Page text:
Diversity Week: A Plan Comes Together


The return of Diversity Week to New
York City is convenient for those of us who live
and work here. Fortunately, it’s also convenient
to the organizations working on educational,
fundraising and networking events from Monday
to Thursday.

Women in Cable Telecommunications and the National Association
for Multi-Ethnicity in Communications are marking
31 and 30 years, respectively, as potent advocates for diversity
in cable’s upper ranks and rank and file. WICT’s
Leadership Conference is Monday and Tuesday
at the Hilton, and NAMIC’s annual conference is
Tuesday and Wednesday at the same venue. The
Association of Cable Communicators holds its annual
Forum there Wednesday and Thursday.

Attendance prospects overall are up from last
year, when the events were in Denver.

As they say, it’s so nice when a plan comes together.

WICT reports registered attendance 25%
ahead of a year ago, and says the final number
should be around 500, a big bump from
last year’s conference. This is the WICT conference’s
first inclusion in Diversity Week, in New York or

The NAMIC Conference is tracking ahead of last year’s
400 attendees — no surprise, as the organization’s members
are mostly based on the East Coast, and 40% of them
work in New York.

ACC expects a lift from Denver, but noted that this is the
second Forum to be held outside the group’s strong base in
Washington, D.C.

As for the centerpiece Walter Kaitz Foundation Fundraising
Dinner Wednesday night (at the Hilton), executive director
David Porter said, “Our numbers are doing great. We’re going
to have certainly over 1,000 people.” Attendance might not hit
the 1,250 level of 2008, but will be vastly ahead of last fall’s 750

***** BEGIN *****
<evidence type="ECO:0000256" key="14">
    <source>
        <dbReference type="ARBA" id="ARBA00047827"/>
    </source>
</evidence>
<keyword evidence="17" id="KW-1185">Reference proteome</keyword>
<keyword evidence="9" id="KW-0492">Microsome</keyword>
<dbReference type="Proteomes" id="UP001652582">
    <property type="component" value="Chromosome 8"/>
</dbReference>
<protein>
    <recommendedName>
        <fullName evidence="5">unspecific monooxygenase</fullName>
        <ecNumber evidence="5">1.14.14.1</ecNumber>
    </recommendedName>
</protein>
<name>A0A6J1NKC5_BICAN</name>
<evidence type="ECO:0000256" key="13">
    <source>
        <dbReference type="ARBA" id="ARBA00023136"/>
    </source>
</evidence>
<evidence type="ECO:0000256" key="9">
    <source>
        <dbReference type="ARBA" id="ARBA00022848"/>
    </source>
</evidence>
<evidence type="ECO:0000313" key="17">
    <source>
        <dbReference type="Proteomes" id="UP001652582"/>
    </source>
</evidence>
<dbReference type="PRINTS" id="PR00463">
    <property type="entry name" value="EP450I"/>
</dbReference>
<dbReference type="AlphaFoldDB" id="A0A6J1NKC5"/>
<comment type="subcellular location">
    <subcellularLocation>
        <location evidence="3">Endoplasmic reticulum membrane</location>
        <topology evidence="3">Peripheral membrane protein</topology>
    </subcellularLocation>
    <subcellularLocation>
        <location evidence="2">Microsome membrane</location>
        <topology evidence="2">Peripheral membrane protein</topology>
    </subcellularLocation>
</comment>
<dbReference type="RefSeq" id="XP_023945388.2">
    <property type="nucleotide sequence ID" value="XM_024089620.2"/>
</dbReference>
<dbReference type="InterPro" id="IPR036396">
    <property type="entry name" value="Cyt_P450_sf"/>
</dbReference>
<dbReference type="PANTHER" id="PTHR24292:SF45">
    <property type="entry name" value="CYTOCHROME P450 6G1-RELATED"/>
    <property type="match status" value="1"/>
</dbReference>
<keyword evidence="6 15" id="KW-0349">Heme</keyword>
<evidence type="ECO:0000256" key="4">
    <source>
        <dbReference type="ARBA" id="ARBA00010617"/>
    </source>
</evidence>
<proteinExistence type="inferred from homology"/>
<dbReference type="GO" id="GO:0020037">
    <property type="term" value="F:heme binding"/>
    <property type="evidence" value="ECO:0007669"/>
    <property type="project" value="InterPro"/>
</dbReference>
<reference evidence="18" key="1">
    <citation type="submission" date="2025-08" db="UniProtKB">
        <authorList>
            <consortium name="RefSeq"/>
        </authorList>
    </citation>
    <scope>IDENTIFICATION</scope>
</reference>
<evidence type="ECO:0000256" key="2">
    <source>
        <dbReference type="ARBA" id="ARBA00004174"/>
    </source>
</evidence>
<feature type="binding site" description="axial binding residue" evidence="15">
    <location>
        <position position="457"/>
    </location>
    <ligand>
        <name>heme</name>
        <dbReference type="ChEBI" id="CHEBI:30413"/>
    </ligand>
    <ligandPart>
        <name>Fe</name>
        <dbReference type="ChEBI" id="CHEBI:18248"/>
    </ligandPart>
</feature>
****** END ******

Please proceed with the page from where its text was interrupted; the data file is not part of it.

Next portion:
in Denver.

Porter also says sponsorships at the highest levels of philanthropy
are at their highest levels ever.

“The industry’s come back in full force,” Porter said by phone
on Friday. “Being in New York has had a huge impact, and I’m
glad we’re back.”

A side benefit of the New York location is ancillary
business events and networking happen because
of the critical mass. Those, in turn, funnel
more people to the diversity discussions at the
conferences, Porter said. “We’ll have that again
this year.”

He said the agendas looked very solid at the
conferences. And the Kaitz honorees — Discovery
Communications and Rep. Doris Matsui (D.-
Calif.) — are worthy of celebration.

Discovery, to cite one statistic, has women
running six out of nine networks and managing
the joint ventures OWN and The Hub. Matsui has
championed broadband adoption in low-income

“I think the mood is going to be very positive,” Porter says.
Even as the TV economy has bounced back, organizations
such as those Kaitz supports need to keep emphasizing the
need for ethnic and gender diversity in the upper ranks,
though, and on both sides of the cameras.

Also, when downsizing happens (as it has the last two
years), people of color and women sometimes suffer disproportionately.
Where that’s happened, rebuilding needs
to occur, Porter noted.

Let the rebuilding start here this week.